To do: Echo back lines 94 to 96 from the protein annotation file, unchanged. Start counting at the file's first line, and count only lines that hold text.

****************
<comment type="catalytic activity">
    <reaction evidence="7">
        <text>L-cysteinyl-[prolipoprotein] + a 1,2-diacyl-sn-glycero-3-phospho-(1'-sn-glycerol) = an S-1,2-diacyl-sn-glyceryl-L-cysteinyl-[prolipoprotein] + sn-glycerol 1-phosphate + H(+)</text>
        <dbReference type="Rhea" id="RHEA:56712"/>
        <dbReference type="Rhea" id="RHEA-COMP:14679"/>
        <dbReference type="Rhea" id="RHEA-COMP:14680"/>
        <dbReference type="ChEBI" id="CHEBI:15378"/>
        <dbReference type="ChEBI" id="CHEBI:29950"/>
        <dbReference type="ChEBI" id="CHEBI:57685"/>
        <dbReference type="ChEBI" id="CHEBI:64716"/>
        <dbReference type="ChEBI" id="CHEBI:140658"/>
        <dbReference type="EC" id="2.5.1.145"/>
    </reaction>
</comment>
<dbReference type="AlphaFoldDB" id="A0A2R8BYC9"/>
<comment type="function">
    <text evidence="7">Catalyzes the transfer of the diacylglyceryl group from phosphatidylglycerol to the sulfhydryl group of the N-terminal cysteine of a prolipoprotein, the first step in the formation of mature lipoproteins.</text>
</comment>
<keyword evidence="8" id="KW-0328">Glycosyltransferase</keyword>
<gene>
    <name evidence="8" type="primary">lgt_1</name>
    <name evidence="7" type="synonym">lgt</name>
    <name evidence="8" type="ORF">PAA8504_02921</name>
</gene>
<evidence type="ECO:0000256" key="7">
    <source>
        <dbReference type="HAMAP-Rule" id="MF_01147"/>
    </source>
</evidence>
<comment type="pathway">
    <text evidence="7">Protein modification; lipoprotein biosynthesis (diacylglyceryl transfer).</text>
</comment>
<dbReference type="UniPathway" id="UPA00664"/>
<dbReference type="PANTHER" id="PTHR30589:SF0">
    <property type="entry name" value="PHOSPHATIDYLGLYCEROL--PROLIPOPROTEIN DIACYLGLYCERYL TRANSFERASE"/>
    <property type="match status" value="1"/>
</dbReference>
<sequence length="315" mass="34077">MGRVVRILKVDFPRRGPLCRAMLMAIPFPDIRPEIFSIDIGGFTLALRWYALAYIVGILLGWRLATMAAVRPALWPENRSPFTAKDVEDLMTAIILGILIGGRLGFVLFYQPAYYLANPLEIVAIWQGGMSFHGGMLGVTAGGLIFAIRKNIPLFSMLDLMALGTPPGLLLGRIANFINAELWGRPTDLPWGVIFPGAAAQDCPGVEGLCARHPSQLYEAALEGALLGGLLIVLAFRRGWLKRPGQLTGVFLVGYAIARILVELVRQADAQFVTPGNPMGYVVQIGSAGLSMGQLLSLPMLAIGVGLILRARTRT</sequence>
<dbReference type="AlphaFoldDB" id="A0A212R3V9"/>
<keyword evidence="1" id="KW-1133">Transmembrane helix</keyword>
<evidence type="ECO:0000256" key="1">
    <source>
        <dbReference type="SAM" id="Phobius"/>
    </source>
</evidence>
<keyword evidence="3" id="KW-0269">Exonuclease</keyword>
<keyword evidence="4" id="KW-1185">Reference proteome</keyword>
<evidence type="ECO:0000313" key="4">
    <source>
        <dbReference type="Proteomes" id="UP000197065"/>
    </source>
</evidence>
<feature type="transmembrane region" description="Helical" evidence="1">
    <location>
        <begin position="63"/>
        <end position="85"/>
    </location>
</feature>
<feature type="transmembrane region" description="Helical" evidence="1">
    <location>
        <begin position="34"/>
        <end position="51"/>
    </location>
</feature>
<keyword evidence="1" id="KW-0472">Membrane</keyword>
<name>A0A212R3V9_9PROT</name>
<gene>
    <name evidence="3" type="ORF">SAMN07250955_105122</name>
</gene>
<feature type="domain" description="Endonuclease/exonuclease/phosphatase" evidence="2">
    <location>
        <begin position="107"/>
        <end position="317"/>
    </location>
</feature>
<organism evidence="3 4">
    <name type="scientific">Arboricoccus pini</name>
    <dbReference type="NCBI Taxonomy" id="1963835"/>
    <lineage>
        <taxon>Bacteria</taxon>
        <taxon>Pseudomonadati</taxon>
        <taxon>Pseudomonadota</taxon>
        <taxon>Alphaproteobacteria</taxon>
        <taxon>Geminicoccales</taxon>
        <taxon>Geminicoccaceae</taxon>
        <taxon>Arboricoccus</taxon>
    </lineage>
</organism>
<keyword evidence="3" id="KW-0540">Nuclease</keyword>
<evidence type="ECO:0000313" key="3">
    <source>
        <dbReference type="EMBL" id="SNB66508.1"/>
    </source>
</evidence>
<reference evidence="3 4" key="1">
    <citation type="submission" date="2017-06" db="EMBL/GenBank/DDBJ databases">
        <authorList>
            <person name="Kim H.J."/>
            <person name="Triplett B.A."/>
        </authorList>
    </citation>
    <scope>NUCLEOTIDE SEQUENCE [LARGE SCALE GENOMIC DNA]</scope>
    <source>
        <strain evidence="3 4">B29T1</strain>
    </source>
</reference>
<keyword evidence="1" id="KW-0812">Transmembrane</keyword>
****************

</evidence>
<reference evidence="3 4" key="1">
    <citation type="submission" date="2017-06" db="EMBL/GenBank/DDBJ databases">